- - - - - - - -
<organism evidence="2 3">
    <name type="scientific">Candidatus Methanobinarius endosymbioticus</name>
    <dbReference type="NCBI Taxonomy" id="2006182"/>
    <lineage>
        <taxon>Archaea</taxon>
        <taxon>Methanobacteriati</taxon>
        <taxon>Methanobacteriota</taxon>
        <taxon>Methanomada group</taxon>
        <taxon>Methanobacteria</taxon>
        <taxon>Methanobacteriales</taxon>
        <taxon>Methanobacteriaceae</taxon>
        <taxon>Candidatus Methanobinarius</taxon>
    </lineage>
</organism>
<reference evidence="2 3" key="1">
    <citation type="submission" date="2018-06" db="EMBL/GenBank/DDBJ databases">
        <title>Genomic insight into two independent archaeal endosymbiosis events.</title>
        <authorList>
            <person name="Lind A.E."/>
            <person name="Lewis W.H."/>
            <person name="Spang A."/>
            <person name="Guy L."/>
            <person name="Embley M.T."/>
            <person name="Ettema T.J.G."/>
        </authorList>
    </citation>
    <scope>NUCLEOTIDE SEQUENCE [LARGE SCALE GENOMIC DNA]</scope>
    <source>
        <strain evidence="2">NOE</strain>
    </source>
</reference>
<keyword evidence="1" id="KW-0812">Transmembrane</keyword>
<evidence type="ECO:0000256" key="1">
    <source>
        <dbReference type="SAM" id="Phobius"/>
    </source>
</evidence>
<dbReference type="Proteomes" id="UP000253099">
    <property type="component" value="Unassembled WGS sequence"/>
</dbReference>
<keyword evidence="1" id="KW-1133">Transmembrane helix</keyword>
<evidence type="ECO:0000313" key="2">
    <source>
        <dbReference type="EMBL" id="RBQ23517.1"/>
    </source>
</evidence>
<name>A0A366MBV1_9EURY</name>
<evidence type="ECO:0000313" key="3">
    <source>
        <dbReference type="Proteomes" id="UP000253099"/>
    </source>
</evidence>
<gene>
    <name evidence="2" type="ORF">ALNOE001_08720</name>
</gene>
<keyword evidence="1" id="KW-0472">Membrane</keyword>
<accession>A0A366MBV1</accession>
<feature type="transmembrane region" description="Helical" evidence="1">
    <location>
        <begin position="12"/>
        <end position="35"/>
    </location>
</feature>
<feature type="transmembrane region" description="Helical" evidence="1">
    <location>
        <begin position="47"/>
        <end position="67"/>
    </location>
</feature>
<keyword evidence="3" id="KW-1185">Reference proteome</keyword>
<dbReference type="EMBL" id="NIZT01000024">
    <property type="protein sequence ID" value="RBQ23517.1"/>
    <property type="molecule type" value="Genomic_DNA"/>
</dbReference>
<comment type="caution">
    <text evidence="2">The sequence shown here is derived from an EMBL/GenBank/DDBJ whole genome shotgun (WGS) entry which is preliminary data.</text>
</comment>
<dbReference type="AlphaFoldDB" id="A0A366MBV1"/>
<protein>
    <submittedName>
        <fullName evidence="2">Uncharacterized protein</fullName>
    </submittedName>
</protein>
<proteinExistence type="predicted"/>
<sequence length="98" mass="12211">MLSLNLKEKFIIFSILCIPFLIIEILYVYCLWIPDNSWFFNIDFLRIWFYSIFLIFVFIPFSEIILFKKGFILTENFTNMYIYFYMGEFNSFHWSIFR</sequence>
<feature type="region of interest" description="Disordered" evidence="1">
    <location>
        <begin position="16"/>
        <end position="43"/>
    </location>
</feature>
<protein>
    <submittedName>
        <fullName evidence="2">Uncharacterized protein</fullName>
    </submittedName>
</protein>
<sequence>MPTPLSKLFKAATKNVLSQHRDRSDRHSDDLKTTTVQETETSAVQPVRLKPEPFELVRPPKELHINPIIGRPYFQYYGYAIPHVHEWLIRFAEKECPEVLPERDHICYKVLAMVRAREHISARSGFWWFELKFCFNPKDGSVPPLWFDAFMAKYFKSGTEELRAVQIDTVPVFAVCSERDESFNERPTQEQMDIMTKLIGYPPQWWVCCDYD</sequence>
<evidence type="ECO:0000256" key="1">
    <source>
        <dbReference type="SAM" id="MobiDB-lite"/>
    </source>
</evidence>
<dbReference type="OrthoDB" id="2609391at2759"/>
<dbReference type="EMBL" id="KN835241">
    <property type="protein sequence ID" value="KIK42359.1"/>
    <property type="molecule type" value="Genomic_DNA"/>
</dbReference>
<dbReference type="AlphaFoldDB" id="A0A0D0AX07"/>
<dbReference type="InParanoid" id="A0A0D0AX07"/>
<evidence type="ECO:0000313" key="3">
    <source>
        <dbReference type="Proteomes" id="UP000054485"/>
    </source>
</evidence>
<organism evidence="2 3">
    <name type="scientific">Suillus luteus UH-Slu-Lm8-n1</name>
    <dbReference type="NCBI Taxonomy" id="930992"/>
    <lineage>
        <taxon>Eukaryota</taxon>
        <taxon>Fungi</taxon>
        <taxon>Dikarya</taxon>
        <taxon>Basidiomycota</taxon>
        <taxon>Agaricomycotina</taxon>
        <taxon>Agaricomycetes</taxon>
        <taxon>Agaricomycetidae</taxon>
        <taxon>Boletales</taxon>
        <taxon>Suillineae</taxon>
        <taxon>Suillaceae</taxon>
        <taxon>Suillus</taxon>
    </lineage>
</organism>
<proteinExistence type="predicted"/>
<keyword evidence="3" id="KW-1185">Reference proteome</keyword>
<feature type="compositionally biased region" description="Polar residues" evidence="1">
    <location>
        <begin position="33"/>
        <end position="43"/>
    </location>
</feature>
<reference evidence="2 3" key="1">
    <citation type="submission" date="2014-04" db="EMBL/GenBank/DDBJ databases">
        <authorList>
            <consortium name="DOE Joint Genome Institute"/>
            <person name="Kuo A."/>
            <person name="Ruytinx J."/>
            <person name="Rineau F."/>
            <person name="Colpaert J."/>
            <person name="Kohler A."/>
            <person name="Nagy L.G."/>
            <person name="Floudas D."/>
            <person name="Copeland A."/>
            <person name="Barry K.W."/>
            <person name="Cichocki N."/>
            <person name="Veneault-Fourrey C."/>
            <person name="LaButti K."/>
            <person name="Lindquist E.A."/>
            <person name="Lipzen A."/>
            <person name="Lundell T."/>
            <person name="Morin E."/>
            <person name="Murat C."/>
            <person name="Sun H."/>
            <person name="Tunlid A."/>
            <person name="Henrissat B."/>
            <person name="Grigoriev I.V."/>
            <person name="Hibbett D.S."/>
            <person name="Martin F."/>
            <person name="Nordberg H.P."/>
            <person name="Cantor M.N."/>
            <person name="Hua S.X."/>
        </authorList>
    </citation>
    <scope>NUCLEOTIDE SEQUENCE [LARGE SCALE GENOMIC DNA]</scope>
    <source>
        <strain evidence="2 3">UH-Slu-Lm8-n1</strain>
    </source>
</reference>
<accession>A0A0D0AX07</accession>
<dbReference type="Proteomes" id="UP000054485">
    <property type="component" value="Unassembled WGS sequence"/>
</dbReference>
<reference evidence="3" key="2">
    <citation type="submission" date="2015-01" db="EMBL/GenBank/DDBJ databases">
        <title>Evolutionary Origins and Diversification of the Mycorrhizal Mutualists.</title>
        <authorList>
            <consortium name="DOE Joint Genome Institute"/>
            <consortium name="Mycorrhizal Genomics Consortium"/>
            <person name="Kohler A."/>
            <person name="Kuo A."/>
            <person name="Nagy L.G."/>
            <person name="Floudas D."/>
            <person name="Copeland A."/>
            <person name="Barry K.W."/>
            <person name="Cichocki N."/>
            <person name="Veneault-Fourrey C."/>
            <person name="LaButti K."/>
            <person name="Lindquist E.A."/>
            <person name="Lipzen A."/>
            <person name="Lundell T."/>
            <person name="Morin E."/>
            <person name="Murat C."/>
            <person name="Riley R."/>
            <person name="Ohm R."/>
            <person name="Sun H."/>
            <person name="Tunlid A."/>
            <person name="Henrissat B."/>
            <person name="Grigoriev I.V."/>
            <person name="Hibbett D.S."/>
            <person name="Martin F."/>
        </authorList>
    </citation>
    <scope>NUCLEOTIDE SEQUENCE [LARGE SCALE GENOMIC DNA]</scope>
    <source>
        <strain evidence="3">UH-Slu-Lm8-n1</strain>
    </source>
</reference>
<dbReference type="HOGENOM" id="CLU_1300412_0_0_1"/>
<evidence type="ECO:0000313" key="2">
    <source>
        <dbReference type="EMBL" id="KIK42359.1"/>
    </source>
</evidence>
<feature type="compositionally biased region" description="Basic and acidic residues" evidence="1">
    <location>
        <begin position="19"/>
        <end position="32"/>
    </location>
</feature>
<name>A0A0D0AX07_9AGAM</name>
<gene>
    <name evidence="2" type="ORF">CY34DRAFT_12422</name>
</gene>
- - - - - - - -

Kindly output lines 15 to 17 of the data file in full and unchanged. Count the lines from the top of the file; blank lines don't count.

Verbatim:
<reference evidence="2 3" key="1">
    <citation type="submission" date="2018-06" db="EMBL/GenBank/DDBJ databases">
        <title>Genomic insight into two independent archaeal endosymbiosis events.</title>